Each of these doohickeysis the exact same model, size, shape, colour, weight etc. They are absolutely identical in every single way. This means that they require one unique barcode, but that barcode should be printed on the packaging of each doohickeys as they are sold separately.

Next month I wish to expand my variety of doohickeys. I want to sell 100 units of standard doohickeys, and 100 units of a larger variety.

Despite them being the same model, shape and colour – they are different sizes which means that they class as different products (at least as far as product barcodes are concerned).

This means I need two unique barcodes. One barcode to be applied to all the smaller variety, and the other on the larger variety.

Bundle barcodes are even more fun. They require their own barcodes too!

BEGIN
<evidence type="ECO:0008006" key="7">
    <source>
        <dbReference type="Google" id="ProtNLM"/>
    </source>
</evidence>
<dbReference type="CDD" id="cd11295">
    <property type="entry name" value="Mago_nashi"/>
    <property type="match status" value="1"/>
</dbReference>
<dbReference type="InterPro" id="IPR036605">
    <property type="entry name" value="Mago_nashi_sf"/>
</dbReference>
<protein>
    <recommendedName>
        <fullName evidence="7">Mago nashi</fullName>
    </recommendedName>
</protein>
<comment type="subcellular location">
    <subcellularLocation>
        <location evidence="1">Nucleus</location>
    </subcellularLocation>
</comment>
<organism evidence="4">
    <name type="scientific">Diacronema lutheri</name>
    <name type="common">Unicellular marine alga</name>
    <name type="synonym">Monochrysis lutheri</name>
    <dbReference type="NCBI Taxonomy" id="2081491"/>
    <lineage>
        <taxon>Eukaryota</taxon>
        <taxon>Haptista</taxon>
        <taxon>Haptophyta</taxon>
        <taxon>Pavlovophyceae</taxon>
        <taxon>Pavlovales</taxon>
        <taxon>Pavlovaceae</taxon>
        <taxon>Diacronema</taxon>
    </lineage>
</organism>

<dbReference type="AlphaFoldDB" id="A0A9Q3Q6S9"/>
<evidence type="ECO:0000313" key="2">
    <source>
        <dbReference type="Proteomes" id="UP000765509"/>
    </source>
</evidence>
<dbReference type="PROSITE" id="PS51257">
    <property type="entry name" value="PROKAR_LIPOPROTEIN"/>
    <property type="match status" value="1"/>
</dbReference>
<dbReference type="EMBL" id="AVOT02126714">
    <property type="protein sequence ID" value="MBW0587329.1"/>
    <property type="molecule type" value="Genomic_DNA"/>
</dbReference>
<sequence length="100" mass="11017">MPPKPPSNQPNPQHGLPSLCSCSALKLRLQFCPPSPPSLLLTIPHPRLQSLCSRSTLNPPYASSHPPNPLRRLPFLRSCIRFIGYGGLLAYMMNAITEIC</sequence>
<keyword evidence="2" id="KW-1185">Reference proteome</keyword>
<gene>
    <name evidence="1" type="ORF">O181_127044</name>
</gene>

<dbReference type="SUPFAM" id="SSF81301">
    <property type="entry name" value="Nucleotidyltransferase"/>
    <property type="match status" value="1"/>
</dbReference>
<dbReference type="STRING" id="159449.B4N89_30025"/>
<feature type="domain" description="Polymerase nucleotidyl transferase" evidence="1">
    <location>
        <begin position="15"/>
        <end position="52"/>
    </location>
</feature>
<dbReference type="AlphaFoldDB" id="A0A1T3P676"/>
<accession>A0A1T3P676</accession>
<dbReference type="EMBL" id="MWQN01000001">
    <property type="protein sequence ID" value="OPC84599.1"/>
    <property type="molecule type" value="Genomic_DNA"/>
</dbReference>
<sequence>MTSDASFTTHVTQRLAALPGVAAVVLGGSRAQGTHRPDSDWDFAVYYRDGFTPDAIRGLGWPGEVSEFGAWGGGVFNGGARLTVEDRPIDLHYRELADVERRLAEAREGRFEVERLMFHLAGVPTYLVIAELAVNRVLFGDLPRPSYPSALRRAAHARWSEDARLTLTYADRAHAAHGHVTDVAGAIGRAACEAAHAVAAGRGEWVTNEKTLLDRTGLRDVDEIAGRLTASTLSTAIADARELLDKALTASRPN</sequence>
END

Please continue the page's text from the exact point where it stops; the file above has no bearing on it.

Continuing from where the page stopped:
• Even if the contained products have their own barcodes
      • Even if the contained products are exactly the same

The bundle still needs its own barcode visible on the packaging – and it should be the only visible barcode on the packaging! Each bundle has unique sizes, shapes, weights etc. That’s why bundles still require their own unique barcodes.

What is a Barcode?

We hope that you know what a barcode looks like by this point. But is it white with black stripes, or black with white stripes?


Fun fact: While you and I would read the numbers (they’re the visual version), scanners don’t scan the black lines – they scan the spaces in between! 

Maybe it wasn’t such a fun fact, but at least now you know!

What Kind of Product Barcodes do you Need to Sell on Amazon?

First things first, you have the Global Trade Item Number (GTIN) family. These barcodes include:

      • GCID
      • UPC
      • JAN
      • EAN
      • ISBN

These are manufacturer barcodes. On the other side, you also have the Amazon Barcode – the ASIN.